‘Caroline, or Change’ review
Time Out says
Friendly warning! We're working hard to be accurate. But these are unusual times, so please check that events are still happening.
An incandescent Sharon D Clarke powers the West End transfer of Tony Kushner‘s surreal civil rights-era musical
Sharon D Clarke, eh? What force. And what a voice. In Tony Kushner and Jeanine Tesori’s musical – which started at Chichester last year before moving to Hampstead Theatre and now the West End – Clarke plays Caroline, a black maid for a white Jewish Louisiana family in 1963, stuck in a life of drudgery for $30 a week. As a single mother of four kids, it’s not enough.
This domestic set-up is an unlikely one for a musical, and the character of Caroline is an unlikely lead. This is the brilliance of the show: Kushner burrows down into just two households, at a moment of huge global political change, to explore the realities of how change really comes about.
Caroline’s life has ‘buried her alive’: you can feel the weariness in Clarke’s bones. Caroline is sore, and sorely tested when Rose (Lauren Ward), her well-intentioned but hideously patronising boss, tells Caroline to start keeping any – yes – change she finds in Rose’s stepson Noah’s laundry, to teach him the value of money. Caroline is affronted, but those quarters make all the difference. Indeed, it is this complete inability of the white folks to see this difference in need, accepting rank inequality as ‘the way things are’, that hits home so uncomfortably today.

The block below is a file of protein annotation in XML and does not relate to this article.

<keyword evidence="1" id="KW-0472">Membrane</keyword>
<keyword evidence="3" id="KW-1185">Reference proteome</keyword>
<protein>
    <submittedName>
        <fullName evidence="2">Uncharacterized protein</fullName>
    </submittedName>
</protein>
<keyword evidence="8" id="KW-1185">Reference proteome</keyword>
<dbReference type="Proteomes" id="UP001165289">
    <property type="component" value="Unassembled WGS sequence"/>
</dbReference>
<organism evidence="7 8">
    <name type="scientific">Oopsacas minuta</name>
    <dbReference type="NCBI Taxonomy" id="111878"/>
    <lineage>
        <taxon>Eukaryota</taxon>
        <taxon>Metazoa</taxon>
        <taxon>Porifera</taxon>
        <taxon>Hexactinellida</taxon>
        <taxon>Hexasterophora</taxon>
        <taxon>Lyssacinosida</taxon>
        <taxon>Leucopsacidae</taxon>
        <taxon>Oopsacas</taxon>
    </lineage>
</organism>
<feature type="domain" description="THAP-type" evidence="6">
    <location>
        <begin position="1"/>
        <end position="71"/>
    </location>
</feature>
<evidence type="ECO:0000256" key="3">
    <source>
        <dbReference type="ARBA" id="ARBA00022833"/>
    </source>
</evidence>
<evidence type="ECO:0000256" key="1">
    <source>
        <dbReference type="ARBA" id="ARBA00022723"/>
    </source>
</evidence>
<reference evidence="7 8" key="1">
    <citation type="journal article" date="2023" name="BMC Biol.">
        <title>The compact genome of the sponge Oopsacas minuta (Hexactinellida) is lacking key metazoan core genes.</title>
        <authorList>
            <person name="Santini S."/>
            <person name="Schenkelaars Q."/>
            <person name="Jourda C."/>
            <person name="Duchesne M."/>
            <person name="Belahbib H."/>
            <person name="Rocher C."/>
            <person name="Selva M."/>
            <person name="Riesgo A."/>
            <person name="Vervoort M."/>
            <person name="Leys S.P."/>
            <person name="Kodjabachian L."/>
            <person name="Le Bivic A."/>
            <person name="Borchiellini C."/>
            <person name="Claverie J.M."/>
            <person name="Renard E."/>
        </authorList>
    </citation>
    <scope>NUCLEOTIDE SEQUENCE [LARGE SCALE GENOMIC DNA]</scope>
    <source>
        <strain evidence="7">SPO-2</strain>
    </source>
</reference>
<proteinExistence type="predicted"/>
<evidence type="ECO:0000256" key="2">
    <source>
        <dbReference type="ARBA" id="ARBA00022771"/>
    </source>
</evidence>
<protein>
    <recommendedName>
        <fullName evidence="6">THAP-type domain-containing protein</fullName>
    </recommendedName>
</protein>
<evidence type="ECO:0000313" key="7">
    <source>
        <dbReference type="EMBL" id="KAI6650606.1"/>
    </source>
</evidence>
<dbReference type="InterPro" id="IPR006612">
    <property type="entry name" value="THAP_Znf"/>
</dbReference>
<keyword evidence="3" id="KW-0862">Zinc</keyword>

Kushner, drawing on his own childhood memories, continues to refuse the easy, obvious beats: there’s no tie-it-up-neatly moment of empowerment. At the end, Caroline’s struggle is still small – but it’s also huge. When Clarke, eyeballing us from the front of the stage, sings ‘Lot’s Wife’ in a voice that growls and belts and soars, it’s hard not to reach for clichés about roofs being blown off or houses being brought down. Let’s just say it’s the longest single round of applause I’ve heard in a theatre.
There’s also a joyful quirkiness to Kushner’s script that Michael Longhurst’s production embraces. Performers embody the machines Caroline must spend all day with: a washer and dryer come to life in Fly Davis’s zany costumes, while Caroline’s beloved radio is made flesh by three Supremes-style singers, a Greek chorus as well as a musical one. Adorable kids add pep; the night I saw it, Aaron Gelkoff was exceptionally good as the bouncy but bewildered Noah.
That inventiveness extends to Tesori’s music, which blends blues, Motown and more. As with her ‘Fun Home’, there’s a conversational tone to much of the rapid-fire rhythms and lyrics. Mostly this is great; occasionally it results in telling-not-showing that feels more bald than bold. It can also take a while to tune in – I heard grumblings in the stalls about struggling to follow.
But these are small complaints, really, in a show that feels truly original.